Sequim Mayor Laura Dubois and other city volunteers celebrated Earth Day 2009 a few days early on Saturday as they prepared a plot at the Community Organic Garden of Sequim.
As the city's recognition of the 39th anniversary of Earth Day, volunteers from the city council, city staff, and city committees agreed to lease and maintain a plot at the garden behind St. Luke's Episcopal Church, 525 N. Fifth Ave.
The city council unanimously approved the idea at its Feb. 9 meeting, noting that the $35 plot lease fee and all subsequent gardening work will be donated by city councilors, staff and committee members.
Dubois said they plan to grow broccoli, lettuce, cilantro, cauliflower, carrots, radishes, beets, bush beans and perhaps tomatoes in June.
Seedlings were donated by Mark Ozias and Lisa Boulware of A New Leaf Nursery and organic seeds were bought with donations from McComb Gardens.
City Planner Joe Irvin will manage the gardening schedule on his own time. All the vegetables grown in the city plot will be donated to the Sequim Food Bank.
Dubois also presented hats declaring "Make Every Day Earth Day" to two winners of the Sequim Earth Day 2009 poster contest, 10-year-old Elizabeth Rosales from Greywolf Elementary and 10-year-old Stephanie Grow from Helen Haller Elementary.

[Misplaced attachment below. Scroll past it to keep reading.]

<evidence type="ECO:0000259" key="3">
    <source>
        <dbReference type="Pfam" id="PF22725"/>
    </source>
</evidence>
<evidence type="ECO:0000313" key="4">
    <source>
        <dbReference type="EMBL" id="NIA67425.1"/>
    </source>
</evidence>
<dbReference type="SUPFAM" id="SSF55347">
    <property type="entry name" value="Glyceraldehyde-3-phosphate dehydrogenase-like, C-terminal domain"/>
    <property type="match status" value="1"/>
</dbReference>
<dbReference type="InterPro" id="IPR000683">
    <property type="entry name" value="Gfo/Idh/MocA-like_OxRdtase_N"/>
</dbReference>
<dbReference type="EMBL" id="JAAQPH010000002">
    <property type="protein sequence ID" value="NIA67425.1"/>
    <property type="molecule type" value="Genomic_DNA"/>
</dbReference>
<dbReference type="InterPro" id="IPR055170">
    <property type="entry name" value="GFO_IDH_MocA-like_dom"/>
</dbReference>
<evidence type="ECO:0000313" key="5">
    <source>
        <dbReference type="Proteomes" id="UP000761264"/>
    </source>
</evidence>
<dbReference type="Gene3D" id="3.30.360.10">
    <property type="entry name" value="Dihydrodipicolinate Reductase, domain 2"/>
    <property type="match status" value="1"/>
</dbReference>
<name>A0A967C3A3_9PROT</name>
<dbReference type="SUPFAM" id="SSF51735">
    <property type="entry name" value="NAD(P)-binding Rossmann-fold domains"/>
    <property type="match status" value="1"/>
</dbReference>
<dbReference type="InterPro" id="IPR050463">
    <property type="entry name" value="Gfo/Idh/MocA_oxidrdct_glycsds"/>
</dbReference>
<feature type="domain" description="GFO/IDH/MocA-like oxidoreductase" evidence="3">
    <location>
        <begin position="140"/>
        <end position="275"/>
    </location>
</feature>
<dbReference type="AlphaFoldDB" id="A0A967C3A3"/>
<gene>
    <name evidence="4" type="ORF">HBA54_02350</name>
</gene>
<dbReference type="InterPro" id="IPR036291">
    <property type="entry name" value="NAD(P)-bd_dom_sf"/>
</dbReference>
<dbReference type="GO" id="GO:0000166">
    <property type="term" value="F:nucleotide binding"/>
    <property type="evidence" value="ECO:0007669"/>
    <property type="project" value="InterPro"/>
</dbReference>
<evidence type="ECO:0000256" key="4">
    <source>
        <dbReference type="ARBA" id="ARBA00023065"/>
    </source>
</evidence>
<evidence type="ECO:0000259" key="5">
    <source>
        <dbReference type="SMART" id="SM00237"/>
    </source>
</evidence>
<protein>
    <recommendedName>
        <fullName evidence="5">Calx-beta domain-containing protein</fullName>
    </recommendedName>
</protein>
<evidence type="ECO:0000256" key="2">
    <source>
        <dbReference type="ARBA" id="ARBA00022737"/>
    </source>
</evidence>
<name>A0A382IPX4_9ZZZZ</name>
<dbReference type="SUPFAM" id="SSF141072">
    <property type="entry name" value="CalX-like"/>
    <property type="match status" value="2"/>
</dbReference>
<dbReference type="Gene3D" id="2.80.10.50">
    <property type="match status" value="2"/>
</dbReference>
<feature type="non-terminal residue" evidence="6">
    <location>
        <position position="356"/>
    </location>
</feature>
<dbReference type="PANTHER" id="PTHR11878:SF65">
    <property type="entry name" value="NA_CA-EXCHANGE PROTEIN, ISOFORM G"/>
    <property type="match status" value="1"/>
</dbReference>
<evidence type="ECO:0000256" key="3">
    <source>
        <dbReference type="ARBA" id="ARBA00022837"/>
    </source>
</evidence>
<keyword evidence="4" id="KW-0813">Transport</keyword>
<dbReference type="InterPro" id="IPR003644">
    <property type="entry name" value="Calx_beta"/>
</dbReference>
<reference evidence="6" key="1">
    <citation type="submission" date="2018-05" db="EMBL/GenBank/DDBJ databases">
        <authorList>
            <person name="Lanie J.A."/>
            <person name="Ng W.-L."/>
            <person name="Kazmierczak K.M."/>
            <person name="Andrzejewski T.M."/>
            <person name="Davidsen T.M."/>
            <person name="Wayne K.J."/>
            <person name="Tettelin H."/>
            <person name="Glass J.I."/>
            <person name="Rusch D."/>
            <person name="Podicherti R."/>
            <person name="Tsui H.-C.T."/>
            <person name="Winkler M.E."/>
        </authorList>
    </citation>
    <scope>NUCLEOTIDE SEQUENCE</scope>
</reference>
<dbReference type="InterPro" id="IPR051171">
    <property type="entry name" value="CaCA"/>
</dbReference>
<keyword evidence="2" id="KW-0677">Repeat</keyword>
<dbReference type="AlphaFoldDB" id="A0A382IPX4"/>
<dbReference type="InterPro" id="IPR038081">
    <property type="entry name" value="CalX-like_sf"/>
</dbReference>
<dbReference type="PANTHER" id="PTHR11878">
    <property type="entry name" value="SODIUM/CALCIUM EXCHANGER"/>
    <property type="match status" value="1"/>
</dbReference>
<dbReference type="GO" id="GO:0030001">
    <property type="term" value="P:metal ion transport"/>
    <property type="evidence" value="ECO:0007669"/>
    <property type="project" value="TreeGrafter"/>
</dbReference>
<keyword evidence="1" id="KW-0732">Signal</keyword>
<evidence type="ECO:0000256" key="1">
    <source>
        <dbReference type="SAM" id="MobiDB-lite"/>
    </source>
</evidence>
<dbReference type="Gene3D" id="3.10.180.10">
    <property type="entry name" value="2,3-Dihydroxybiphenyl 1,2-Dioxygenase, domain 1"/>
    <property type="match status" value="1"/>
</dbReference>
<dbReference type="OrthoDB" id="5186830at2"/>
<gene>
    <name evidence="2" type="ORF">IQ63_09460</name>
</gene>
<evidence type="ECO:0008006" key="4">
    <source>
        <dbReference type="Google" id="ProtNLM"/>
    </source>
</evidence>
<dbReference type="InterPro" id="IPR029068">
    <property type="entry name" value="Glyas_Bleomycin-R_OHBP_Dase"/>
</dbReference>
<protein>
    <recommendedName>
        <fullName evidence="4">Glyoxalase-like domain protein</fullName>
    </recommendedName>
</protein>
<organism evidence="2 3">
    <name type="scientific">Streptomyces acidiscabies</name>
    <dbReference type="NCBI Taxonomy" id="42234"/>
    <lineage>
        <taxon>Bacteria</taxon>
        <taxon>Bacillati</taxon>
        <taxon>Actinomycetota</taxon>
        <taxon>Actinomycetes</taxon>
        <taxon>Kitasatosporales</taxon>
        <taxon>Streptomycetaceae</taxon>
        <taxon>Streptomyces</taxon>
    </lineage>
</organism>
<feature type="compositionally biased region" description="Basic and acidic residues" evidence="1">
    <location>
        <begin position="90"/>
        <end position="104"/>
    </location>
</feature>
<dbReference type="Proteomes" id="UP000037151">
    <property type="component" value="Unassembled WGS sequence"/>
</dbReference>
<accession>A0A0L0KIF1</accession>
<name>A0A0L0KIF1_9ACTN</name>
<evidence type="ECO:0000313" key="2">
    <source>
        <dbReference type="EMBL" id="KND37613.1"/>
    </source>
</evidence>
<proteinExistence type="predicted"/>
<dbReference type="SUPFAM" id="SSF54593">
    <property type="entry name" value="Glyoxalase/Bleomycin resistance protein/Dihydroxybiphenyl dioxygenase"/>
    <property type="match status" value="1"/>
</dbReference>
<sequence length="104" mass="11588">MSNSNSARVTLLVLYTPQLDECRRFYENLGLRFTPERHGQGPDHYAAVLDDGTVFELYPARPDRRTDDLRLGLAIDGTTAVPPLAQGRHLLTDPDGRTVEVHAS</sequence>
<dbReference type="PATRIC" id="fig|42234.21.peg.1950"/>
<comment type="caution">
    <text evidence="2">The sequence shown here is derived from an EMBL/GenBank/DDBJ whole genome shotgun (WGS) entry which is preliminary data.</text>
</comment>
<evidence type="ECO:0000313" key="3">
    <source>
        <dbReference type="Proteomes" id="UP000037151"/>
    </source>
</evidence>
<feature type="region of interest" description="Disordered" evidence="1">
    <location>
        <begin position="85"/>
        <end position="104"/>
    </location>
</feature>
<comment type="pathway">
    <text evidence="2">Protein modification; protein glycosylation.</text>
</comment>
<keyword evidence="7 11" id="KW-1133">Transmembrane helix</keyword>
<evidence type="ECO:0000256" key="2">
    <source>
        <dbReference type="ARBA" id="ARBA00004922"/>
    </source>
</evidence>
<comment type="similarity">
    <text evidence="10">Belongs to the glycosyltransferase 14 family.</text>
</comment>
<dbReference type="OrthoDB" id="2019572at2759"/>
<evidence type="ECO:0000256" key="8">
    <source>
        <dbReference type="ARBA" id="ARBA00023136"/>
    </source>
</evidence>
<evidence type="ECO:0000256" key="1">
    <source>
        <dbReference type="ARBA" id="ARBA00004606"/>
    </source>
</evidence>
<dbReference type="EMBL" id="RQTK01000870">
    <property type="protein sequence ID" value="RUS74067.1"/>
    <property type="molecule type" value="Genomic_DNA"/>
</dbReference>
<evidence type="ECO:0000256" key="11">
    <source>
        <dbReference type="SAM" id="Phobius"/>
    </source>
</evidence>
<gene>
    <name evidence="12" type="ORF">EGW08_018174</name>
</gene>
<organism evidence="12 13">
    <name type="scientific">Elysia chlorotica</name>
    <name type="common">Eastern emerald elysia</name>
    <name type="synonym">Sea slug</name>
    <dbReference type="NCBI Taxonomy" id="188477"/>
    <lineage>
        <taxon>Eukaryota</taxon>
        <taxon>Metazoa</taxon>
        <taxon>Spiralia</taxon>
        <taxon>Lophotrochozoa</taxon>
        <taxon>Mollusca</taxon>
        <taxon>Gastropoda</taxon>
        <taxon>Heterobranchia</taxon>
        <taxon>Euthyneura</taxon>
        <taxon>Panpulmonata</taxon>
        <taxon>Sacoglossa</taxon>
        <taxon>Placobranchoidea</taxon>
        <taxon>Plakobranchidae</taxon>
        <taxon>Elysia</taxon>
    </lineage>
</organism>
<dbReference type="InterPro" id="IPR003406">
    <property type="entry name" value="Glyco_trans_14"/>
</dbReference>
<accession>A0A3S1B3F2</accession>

Laminated color copies of some of the 73 Earth Day posters were posted on the garden's fence.
Dubois and art teacher Carrie Rodlend organized the contest with the theme "Grow Your Own Food." It attracted 73 entries from Helen Haller and Greywolf elementary schools as well as Sequim students of Queen of Angels and home-school students.
Rosales placed first with a poster featuring carrots and a kitchen table in a farm field.
Grow placed second for her depiction of two young gardeners with their arms raised in triumph.
Paula Roberts from Olympic Peninsula Academy placed third with a poster that featured the "Save the Earth" slogan.
All the students received a packet of vegetable seeds donated by Roger and Ellie Schmidt of Sunny Farms Country Store.
Bob Caldwell, founder of Friends of the Fields, said helping start the garden is one of the more rewarding things he's done.
It began at the suggestion of a couple of Sequim students and Friends of the Fields provided funding, he said.
Also in attendance Saturday was Laurie Liske, Sequim Village branch manager for First Federal. The bank awarded a $3,300 grant to the Community Organic Garden to lay gravel on the walkways and install a filtration system to remove chlorine from the water supply.
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